A guide to contracting in Ghana

contracting in Ghana - Ghana flag

27th July 2018

Ghana is famed for being a source of some of the most prized commodities in the world, including gold, oil, diamonds and – more relatably for many of us – the cocoa beans that make chocolate. Commonly nicknamed The Gold Coast, it is a tranquil place to live and work: in fact, it was named as Africa’s most peaceful country by the Global Peace Index, ahead of countries such as France.

Ghana might not be an obvious destination for many contractors, partly due to the country experiencing a financial crisis in the 1980’s following military coups. However, in a remarkable turnaround, it is now on track to become one of the world’s fastest growing economies, according to the World Bank, the African Development Bank, the International Monetary Fund and the Brookings Institution. And, in a bid to stop the country becoming over-reliant on exporting and to diversify the economy, its President, Nana Akufo-Addo, has pledged to funnel revenues into education, agriculture and manufacturing, meaning that there will be increased opportunities for highly-qualified contractors in these sectors. There are also further prospects for professionals as a result of the country’s commitment to pursuing business-friendly programmes and policies, in order to encourage investment and growth across multiple sectors. As such, individuals with expertise in business growth strategies will likely find their skills are in high demand.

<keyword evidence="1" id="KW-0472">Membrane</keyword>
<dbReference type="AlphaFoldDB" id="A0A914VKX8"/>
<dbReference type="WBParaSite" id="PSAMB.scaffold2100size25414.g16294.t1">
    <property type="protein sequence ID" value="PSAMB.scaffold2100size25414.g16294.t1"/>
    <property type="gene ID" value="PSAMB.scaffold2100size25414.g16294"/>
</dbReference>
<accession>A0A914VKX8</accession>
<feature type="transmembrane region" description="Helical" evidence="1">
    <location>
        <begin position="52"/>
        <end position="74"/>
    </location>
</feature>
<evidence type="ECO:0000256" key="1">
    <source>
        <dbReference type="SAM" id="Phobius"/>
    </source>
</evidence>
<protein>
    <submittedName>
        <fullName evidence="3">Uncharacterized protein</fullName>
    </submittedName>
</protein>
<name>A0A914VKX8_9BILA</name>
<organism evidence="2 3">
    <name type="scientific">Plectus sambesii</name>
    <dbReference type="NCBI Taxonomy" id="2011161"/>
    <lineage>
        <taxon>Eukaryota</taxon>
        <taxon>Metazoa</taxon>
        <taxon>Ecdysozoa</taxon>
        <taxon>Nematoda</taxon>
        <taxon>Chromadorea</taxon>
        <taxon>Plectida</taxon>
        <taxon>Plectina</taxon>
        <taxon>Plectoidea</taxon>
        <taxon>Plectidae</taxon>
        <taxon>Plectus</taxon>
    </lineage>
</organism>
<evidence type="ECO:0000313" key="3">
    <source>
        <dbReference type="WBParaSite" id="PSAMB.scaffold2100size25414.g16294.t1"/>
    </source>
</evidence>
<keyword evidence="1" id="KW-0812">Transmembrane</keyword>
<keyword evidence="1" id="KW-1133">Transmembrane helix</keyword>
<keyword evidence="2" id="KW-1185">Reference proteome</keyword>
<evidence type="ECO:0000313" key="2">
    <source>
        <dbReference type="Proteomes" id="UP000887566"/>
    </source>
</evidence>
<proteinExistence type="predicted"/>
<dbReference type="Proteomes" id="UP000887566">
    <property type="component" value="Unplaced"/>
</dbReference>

Contracting in Ghana: the Legal Bit

There’s no question that Ghana offers fantastic opportunities for international contractors, but there are a few key things to know before working there. Firstly, overseas workers will need a Work and Residence permit but only highly qualified and experienced candidates may apply to the Ministry of Labour for one. Crucially, while the application is in progress, contractors are not allowed to be present in Ghana.

After this permit has been authorised, contractors then need to apply to the Department of Immigration for a Residence Permit. Until this is approved, they can’t legally work. It can be a lengthy process, usually taking anywhere between 3-6 months for it to be processed, so contractors must bear this in mind when working out start dates and other practicalities.

One last thing to be aware of is that, in addition to these permits, the applicant must also undergo a medical examination in Ghana in order to receive a medical report.

As contracting in Ghana can be complex, in order to ensure that you are compliant with local legislation, we strongly advise that you partner with a specialist international contractor management company. Contact the team today to find out how we can help you.


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